Rep. Ilhan Omar Justifies Supporting MLB Boycott By Falsely Implying Georgia Election Law Will ‘Restrict People’s Ability To Vote’

Democratic Minnesota Rep. Ilhan Omar on Sunday justified her support for the MLB’s boycott of Georgia over its new election law by falsely implying that the law “will restrict people’s ability to vote.”

Omar seemingly rejected Democratic activist Stacey Abram’s stance on the issue of boycotts when asked by host Jake Tapper on CNN’s “State of the Union” if she agreed with her that pulling the MLB All Star Game from Atlanta, Ga. would disproportionately hurt minorities.

Tapper began by noting that the MLB pulled the All Star Game from Georgia because of its new “restrictive” voting law. He stated that Abrams said she understands why people would want to boycott Georgia to protest the law, but that such actions would hurt working people who benefit from the game and are “disproportionately minorities.”

He then asked Omar if she agreed with the MLB’s decision or if she sided with Abrams over the boycotts.

“We know that boycotts have allowed for justice to be delivered in many spaces. The civil rights movement was rooted in boycotts. We know that, you know, apartheid ended in South Africa because of boycotts,” Omar responded.

“So our hope is that, you know, this boycott will result in changes in the law because we understand that when you restrict people’s ability to vote, you create a democracy that isn’t fully functioning for all of us. If we are to continue to be a beacon of hope for all democracies around the world, we must stand our ground,” she concluded.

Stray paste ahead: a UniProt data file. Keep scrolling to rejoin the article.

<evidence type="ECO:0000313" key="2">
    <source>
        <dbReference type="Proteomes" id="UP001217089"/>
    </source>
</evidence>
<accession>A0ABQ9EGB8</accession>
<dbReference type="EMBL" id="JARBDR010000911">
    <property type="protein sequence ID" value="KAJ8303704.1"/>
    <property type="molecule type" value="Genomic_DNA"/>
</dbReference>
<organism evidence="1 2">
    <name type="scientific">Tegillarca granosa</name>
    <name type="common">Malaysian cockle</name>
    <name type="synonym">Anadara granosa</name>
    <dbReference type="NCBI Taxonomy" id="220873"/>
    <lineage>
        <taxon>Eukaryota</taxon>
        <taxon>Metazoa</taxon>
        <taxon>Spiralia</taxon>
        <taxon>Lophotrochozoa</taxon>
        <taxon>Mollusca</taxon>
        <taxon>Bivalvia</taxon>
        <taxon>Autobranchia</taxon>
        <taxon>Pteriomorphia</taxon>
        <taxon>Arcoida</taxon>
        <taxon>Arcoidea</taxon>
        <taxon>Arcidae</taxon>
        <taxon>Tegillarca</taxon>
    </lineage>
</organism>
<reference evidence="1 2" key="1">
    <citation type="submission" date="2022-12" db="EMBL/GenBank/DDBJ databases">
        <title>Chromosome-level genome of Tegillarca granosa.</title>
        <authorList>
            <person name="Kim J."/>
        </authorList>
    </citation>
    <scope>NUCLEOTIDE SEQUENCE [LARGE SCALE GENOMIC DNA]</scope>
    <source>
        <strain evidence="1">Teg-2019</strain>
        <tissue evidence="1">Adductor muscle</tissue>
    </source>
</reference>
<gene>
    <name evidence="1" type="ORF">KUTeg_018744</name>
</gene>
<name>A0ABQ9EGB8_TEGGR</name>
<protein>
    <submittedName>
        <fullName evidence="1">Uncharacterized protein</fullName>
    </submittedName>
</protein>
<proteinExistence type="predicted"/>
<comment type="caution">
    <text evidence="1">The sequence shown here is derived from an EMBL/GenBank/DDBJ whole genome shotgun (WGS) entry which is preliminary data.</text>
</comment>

The MLB announced Friday that it would be moving the All Star Game out of Atlanta over Georgia’s new election law. The decision was met with widespread criticism from Republicans, as well as some Democrats, with former President Donald Trump calling for a boycott of the MLB in response. Republican Georgia Gov. Brian Kemp slammed the decision, saying that the MLB “caved to fear” and fell for “liberal lies” over the law.

Democrats and activist groups have criticized the law, claiming that it’s akin to Jim Crow era laws that were targeted at blacks in the South before the civil rights movement. Misinformation concerning what the law does, as well as its effects, have been widespread, with even President Joe Biden receiving “four pinocchio’s” from The Washington Post for saying the law will prevent working class people from voting.